Sometimes we take certain things for granted. We often don’t stop to realize what life was like for our ancestors. We may have skills that our ancestor did not possess. Recently I stumbled across some old photographs that made me stop and think.
In 1905 the automobile was a novelty. Very few people had ever driven one, much less owned one. After looking at a couple of photographs, I realized that most people did not know how to drive in those days.
Today most adults are familiar with driving automobiles. However, 100 or more years ago, that was not true. In fact, the idea of someone driving an automobile was so unique that commercial photographers of the time often took advantage of the automobile to sell more photographs.
Photographers have long kept props for use in photographs. For years, even today, commercial photographers often have kept clothing, hats, and more for use in photographs. During the U.S. Civil War, most commercial photographers kept an inventory of rifles, swords, and even uniforms so that soldiers would pay for photographs that showed them adorned with those props. One hundred or more years ago, some enterprising photographers kept automobiles for the same purpose.
For instance, here is a photograph take around 1905 along the boulevard in Revere Beach, Massachusetts. The photo is courtesy of the Library of Congress research archive as published on the Shorpy.com web site (at http://www.shorpy.com/node/18518?size=_original).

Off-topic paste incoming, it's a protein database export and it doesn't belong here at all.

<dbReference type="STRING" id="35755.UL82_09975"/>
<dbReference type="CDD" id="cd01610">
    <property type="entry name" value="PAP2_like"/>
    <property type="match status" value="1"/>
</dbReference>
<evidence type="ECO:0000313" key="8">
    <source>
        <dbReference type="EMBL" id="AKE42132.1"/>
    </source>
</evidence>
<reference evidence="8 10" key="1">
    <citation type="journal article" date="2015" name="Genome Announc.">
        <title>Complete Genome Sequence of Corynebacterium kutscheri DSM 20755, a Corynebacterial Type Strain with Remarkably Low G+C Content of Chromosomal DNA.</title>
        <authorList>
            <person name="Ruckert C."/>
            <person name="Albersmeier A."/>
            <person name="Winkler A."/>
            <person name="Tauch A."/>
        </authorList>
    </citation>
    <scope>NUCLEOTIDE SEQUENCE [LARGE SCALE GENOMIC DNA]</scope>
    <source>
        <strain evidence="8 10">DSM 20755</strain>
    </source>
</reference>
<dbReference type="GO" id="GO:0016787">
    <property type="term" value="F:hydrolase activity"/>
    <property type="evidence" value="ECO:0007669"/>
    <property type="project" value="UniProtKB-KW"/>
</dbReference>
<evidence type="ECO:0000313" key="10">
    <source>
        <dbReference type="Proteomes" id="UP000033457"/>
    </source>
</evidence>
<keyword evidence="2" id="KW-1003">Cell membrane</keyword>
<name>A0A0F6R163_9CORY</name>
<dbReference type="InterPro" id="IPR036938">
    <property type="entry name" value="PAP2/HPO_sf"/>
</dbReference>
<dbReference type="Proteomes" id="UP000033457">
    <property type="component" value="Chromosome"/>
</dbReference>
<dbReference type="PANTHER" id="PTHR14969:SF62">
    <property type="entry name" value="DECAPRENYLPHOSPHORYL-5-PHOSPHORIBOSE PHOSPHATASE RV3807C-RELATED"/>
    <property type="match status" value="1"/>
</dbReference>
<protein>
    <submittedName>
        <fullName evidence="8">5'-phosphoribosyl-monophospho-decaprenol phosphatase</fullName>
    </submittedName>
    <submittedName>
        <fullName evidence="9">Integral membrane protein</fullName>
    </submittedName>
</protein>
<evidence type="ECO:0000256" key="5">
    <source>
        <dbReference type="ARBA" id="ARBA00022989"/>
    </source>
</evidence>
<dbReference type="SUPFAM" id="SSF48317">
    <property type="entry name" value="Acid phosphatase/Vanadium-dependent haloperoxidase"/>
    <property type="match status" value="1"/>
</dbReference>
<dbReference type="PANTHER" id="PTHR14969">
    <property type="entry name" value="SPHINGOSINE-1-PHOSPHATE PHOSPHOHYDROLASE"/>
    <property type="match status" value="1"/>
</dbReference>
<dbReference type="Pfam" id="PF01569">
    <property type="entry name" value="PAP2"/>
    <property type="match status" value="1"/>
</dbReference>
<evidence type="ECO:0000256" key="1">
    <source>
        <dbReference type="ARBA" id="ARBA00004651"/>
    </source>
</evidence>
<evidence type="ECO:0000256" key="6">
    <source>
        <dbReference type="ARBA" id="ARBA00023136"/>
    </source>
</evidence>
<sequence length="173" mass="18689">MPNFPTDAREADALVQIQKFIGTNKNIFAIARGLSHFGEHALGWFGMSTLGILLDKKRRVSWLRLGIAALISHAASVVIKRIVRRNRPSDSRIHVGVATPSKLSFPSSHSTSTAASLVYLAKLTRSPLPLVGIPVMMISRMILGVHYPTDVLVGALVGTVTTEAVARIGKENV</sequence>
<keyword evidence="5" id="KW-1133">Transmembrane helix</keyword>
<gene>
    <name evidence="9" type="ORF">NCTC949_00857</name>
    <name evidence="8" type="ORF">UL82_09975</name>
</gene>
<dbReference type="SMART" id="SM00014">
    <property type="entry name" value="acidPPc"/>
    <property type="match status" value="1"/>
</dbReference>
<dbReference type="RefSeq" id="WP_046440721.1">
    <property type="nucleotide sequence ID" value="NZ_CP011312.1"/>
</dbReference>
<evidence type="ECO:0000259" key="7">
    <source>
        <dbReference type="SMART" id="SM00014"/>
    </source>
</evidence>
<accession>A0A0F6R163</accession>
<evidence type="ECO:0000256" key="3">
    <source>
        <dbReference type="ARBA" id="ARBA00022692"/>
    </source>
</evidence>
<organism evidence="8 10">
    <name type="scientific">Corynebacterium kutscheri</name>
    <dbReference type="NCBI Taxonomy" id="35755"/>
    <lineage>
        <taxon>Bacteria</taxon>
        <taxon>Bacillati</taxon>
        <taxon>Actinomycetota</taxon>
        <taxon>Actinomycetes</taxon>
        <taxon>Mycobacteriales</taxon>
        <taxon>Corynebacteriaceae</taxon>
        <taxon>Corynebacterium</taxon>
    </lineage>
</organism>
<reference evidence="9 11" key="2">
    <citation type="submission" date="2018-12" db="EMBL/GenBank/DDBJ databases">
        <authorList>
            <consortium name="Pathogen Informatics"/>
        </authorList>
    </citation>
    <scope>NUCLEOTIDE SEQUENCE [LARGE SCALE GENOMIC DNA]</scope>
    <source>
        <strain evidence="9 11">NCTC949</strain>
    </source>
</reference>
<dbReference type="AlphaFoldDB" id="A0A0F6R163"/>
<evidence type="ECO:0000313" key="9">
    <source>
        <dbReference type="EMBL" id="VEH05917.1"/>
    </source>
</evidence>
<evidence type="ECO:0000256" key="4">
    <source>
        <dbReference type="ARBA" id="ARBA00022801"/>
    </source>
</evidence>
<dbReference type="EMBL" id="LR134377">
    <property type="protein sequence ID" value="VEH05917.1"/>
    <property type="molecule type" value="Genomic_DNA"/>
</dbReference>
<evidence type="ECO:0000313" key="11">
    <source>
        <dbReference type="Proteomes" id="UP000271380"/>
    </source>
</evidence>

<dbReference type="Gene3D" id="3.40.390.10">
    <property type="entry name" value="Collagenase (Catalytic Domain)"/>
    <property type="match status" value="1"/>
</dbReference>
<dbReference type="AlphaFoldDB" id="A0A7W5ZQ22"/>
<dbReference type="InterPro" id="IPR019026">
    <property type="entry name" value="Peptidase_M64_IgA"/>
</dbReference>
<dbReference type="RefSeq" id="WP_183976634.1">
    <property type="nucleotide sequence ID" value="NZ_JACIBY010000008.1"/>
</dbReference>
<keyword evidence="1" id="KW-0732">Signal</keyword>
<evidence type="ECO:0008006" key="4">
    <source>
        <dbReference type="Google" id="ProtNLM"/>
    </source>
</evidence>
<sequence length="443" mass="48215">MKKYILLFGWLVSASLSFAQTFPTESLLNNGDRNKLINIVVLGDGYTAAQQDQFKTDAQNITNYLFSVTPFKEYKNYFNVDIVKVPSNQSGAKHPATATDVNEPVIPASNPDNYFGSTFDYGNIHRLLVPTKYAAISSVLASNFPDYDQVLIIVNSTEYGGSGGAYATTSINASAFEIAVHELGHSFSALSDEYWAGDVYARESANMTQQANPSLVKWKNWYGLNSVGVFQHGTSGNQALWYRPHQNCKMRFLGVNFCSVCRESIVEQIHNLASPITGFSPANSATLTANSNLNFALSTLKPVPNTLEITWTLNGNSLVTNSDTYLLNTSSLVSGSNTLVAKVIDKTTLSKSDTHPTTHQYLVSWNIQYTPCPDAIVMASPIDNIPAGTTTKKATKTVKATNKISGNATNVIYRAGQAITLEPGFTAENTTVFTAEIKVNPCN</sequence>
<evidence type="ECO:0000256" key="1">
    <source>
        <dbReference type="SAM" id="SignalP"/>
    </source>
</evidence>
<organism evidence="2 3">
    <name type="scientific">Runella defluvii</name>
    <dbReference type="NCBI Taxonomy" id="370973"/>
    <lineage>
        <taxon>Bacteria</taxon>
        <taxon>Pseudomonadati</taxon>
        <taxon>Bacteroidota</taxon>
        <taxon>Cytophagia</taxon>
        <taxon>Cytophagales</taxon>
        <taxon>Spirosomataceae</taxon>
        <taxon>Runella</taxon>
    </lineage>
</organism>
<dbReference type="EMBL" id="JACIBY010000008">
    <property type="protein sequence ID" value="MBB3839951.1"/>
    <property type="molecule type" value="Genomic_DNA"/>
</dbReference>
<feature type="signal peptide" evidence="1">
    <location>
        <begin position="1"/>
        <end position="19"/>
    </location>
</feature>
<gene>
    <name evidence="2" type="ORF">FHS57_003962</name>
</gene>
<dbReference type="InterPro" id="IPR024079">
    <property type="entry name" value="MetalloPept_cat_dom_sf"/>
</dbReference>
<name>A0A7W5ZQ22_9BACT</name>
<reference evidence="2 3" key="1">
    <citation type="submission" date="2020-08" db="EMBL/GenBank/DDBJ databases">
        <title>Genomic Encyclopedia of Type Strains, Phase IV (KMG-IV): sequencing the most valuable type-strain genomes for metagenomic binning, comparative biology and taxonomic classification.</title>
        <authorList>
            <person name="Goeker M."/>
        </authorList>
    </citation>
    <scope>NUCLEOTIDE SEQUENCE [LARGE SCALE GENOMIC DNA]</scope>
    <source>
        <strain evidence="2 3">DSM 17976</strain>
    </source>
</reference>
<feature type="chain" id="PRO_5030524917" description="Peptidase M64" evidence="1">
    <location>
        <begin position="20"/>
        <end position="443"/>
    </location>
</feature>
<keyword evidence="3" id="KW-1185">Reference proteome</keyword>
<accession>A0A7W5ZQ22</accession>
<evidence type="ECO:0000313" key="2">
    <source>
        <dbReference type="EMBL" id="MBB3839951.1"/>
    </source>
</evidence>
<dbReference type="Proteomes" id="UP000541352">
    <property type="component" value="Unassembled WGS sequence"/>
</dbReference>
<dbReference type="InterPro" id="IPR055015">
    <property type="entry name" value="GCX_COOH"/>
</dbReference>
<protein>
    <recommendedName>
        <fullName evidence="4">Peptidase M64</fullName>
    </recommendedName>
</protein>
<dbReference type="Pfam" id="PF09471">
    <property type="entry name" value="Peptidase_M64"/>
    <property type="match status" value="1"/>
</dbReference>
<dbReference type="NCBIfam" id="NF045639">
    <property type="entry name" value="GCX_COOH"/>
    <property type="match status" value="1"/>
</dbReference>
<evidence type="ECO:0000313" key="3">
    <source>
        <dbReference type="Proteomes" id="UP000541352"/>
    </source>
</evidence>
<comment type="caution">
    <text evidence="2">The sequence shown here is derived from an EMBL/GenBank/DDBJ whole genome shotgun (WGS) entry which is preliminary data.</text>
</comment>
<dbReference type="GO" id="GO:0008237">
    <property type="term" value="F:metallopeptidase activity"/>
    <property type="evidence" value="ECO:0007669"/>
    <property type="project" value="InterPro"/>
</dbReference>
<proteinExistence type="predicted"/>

Click on the photo to view a much larger image.
You will note the clothing of the time, the swimmers in the ocean to the right and horse-drawn carriages traveling along the street. There is not an automobile in sight.
Now look at the sign above the entrance of the tintype photo parlor. Here is a close-up of that entrance.
Notice the sign hanging above the doorway: “It’s the Fad. Your Picture in an Auto.”
Those who did not own automobiles and, indeed, did not know how to drive, could have their photo taken showing them behind the wheel. In fact, newsletter editor Pam Cerutti has an excellent example of just that. Here is a photograph of her great-grandfather John Sellers, taken in England. (Details about the people in the photograph are given in a footnote below.) Pam believes this photograph was also taken around 1905. It appears the British liked to have pictures taken in an automobile in the same manner as the Americans in Revere Beach.
Click on the image below to view a larger version:
You can see John Sellers, his wife, their eight children, some friends, and the niece of Mrs. Sellers in the photo. Notice that John is intently staring ahead, obviously focusing on his driving. That is a bit amusing as John never learned how to drive!
When looking at old family photographs, keep in mind that not everything is what it seems to be. Older photographs were often “staged” to represent something that never happened in real life. However, they were almost always entertaining, both for the people in the photograph as well as for their descendants.
Your ability to own and drive an automobile is something your great-grandparents would have envied.
Footnote: In the photo of John in a car in front of the George Hotel, Cliff Sellers believes the children shown are, from right to left: Arthur, Walter (with the ‘stache), 2 friends, Jack, Daisy (Eva), Hettie, Emma, and Eunice. Cliff believes the other woman in the car with Mrs. Sellers is her niece.
Daisy is the grandmother of newsletter editor Pam Cerutti. She was known by the nickname of “Daisy” all her life, thanks to the entertainment she gave patrons at her father’s pub by singing a popular song of the time about a girl named Daisy on “A Bicycle Built for Two.” If John Sellers hadn’t taken this opportunity to have his family photographed with the car, it’s likely that no picture of them would ever have been found.